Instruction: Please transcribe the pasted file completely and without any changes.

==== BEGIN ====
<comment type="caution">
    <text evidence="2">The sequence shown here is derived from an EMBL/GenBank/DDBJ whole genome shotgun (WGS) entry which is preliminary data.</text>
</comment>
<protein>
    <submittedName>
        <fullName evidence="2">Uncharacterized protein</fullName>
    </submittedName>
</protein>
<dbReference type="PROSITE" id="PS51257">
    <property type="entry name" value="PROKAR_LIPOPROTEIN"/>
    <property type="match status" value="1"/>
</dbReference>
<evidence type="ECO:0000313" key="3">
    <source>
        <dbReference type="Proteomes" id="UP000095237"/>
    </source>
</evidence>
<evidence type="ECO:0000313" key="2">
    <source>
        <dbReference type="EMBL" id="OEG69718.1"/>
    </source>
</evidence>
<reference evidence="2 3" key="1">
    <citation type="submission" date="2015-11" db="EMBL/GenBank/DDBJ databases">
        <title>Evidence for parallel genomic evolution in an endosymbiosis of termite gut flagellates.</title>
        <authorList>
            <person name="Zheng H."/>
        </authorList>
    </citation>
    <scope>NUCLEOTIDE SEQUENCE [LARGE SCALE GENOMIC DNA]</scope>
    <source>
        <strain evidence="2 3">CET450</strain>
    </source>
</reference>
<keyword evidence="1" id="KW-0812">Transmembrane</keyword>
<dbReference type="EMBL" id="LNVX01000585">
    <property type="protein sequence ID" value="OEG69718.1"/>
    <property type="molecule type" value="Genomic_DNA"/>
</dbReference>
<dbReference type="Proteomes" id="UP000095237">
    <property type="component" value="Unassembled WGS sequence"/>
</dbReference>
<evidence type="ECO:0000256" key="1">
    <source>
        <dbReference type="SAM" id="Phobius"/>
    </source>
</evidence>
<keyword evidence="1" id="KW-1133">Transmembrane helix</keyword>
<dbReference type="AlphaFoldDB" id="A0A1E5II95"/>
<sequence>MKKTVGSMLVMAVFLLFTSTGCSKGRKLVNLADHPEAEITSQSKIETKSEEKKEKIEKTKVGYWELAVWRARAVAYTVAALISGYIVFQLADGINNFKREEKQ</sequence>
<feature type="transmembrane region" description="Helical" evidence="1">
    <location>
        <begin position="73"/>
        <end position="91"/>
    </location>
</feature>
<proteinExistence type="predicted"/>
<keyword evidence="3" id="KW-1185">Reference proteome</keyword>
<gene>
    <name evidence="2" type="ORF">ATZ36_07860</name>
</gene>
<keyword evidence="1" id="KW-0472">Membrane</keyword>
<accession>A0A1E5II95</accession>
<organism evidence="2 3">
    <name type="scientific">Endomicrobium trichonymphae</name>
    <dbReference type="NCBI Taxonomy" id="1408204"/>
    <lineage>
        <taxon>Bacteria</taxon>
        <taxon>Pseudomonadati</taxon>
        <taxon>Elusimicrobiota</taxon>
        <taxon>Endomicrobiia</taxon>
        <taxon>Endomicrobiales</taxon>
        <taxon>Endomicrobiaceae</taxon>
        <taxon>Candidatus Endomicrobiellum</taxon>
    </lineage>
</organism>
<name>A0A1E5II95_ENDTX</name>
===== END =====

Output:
<comment type="caution">
    <text evidence="2">The sequence shown here is derived from an EMBL/GenBank/DDBJ whole genome shotgun (WGS) entry which is preliminary data.</text>
</comment>
<protein>
    <submittedName>
        <fullName evidence="2">Uncharacterized protein</fullName>
    </submittedName>
</protein>
<dbReference type="PROSITE" id="PS51257">
    <property type="entry name" value="PROKAR_LIPOPROTEIN"/>
    <property type="match status" value="1"/>
</dbReference>
<evidence type="ECO:0000313" key="3">
    <source>
        <dbReference type="Proteomes" id="UP000095237"/>
    </source>
</evidence>
<evidence type="ECO:0000313" key="2">
    <source>
        <dbReference type="EMBL" id="OEG69718.1"/>
    </source>
</evidence>
<reference evidence="2 3" key="1">
    <citation type="submission" date="2015-11" db="EMBL/GenBank/DDBJ databases">
        <title>Evidence for parallel genomic evolution in an endosymbiosis of termite gut flagellates.</title>
        <authorList>
            <person name="Zheng H."/>
        </authorList>
    </citation>
    <scope>NUCLEOTIDE SEQUENCE [LARGE SCALE GENOMIC DNA]</scope>
    <source>
        <strain evidence="2 3">CET450</strain>
    </source>
</reference>
<keyword evidence="1" id="KW-0812">Transmembrane</keyword>
<dbReference type="EMBL" id="LNVX01000585">
    <property type="protein sequence ID" value="OEG69718.1"/>
    <property type="molecule type" value="Genomic_DNA"/>
</dbReference>
<dbReference type="Proteomes" id="UP000095237">
    <property type="component" value="Unassembled WGS sequence"/>
</dbReference>
<evidence type="ECO:0000256" key="1">
    <source>
        <dbReference type="SAM" id="Phobius"/>
    </source>
</evidence>
<keyword evidence="1" id="KW-1133">Transmembrane helix</keyword>
<dbReference type="AlphaFoldDB" id="A0A1E5II95"/>
<sequence>MKKTVGSMLVMAVFLLFTSTGCSKGRKLVNLADHPEAEITSQSKIETKSEEKKEKIEKTKVGYWELAVWRARAVAYTVAALISGYIVFQLADGINNFKREEKQ</sequence>
<feature type="transmembrane region" description="Helical" evidence="1">
    <location>
        <begin position="73"/>
        <end position="91"/>
    </location>
</feature>
<proteinExistence type="predicted"/>
<keyword evidence="3" id="KW-1185">Reference proteome</keyword>
<gene>
    <name evidence="2" type="ORF">ATZ36_07860</name>
</gene>
<keyword evidence="1" id="KW-0472">Membrane</keyword>
<accession>A0A1E5II95</accession>
<organism evidence="2 3">
    <name type="scientific">Endomicrobium trichonymphae</name>
    <dbReference type="NCBI Taxonomy" id="1408204"/>
    <lineage>
        <taxon>Bacteria</taxon>
        <taxon>Pseudomonadati</taxon>
        <taxon>Elusimicrobiota</taxon>
        <taxon>Endomicrobiia</taxon>
        <taxon>Endomicrobiales</taxon>
        <taxon>Endomicrobiaceae</taxon>
        <taxon>Candidatus Endomicrobiellum</taxon>
    </lineage>
</organism>
<name>A0A1E5II95_ENDTX</name>